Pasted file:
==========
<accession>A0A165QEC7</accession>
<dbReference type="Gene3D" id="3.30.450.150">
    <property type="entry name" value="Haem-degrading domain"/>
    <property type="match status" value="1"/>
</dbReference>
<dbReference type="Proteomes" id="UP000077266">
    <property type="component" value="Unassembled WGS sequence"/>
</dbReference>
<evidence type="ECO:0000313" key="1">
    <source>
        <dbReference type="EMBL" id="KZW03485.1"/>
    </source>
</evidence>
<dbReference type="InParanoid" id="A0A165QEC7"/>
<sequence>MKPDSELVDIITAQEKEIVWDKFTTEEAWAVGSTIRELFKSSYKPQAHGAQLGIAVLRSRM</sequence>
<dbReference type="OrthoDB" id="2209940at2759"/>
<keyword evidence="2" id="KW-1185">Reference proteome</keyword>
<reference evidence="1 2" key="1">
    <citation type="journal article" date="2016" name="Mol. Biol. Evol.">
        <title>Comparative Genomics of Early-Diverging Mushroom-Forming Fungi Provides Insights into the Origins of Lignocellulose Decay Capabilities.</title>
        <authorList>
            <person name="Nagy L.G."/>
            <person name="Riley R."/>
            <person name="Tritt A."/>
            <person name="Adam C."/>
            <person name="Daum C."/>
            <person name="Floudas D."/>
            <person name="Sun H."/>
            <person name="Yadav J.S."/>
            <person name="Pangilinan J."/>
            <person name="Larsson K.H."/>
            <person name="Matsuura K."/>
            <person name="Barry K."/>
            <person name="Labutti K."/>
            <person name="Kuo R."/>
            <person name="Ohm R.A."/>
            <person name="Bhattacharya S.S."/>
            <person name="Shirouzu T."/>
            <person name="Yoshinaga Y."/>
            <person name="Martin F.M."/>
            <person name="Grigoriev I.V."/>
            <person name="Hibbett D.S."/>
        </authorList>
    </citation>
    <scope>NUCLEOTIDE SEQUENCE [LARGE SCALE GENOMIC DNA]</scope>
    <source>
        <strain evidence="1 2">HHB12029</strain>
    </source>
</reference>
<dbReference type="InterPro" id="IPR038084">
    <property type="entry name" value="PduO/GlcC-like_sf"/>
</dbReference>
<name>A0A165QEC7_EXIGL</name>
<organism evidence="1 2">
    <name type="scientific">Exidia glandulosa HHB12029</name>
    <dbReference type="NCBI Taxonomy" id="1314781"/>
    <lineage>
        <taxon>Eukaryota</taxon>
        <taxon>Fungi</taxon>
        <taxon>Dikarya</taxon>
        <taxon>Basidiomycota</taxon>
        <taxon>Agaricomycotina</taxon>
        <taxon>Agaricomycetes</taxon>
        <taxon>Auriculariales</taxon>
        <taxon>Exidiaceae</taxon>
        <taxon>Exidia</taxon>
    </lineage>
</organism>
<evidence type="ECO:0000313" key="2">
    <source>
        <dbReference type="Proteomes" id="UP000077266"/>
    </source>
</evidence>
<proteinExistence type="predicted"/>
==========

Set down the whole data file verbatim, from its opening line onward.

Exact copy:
<accession>A0A165QEC7</accession>
<dbReference type="Gene3D" id="3.30.450.150">
    <property type="entry name" value="Haem-degrading domain"/>
    <property type="match status" value="1"/>
</dbReference>
<dbReference type="Proteomes" id="UP000077266">
    <property type="component" value="Unassembled WGS sequence"/>
</dbReference>
<evidence type="ECO:0000313" key="1">
    <source>
        <dbReference type="EMBL" id="KZW03485.1"/>
    </source>
</evidence>
<dbReference type="InParanoid" id="A0A165QEC7"/>
<sequence>MKPDSELVDIITAQEKEIVWDKFTTEEAWAVGSTIRELFKSSYKPQAHGAQLGIAVLRSRM</sequence>
<dbReference type="OrthoDB" id="2209940at2759"/>
<keyword evidence="2" id="KW-1185">Reference proteome</keyword>
<reference evidence="1 2" key="1">
    <citation type="journal article" date="2016" name="Mol. Biol. Evol.">
        <title>Comparative Genomics of Early-Diverging Mushroom-Forming Fungi Provides Insights into the Origins of Lignocellulose Decay Capabilities.</title>
        <authorList>
            <person name="Nagy L.G."/>
            <person name="Riley R."/>
            <person name="Tritt A."/>
            <person name="Adam C."/>
            <person name="Daum C."/>
            <person name="Floudas D."/>
            <person name="Sun H."/>
            <person name="Yadav J.S."/>
            <person name="Pangilinan J."/>
            <person name="Larsson K.H."/>
            <person name="Matsuura K."/>
            <person name="Barry K."/>
            <person name="Labutti K."/>
            <person name="Kuo R."/>
            <person name="Ohm R.A."/>
            <person name="Bhattacharya S.S."/>
            <person name="Shirouzu T."/>
            <person name="Yoshinaga Y."/>
            <person name="Martin F.M."/>
            <person name="Grigoriev I.V."/>
            <person name="Hibbett D.S."/>
        </authorList>
    </citation>
    <scope>NUCLEOTIDE SEQUENCE [LARGE SCALE GENOMIC DNA]</scope>
    <source>
        <strain evidence="1 2">HHB12029</strain>
    </source>
</reference>
<dbReference type="InterPro" id="IPR038084">
    <property type="entry name" value="PduO/GlcC-like_sf"/>
</dbReference>
<name>A0A165QEC7_EXIGL</name>
<organism evidence="1 2">
    <name type="scientific">Exidia glandulosa HHB12029</name>
    <dbReference type="NCBI Taxonomy" id="1314781"/>
    <lineage>
        <taxon>Eukaryota</taxon>
        <taxon>Fungi</taxon>
        <taxon>Dikarya</taxon>
        <taxon>Basidiomycota</taxon>
        <taxon>Agaricomycotina</taxon>
        <taxon>Agaricomycetes</taxon>
        <taxon>Auriculariales</taxon>
        <taxon>Exidiaceae</taxon>
        <taxon>Exidia</taxon>
    </lineage>
</organism>
<evidence type="ECO:0000313" key="2">
    <source>
        <dbReference type="Proteomes" id="UP000077266"/>
    </source>
</evidence>
<proteinExistence type="predicted"/>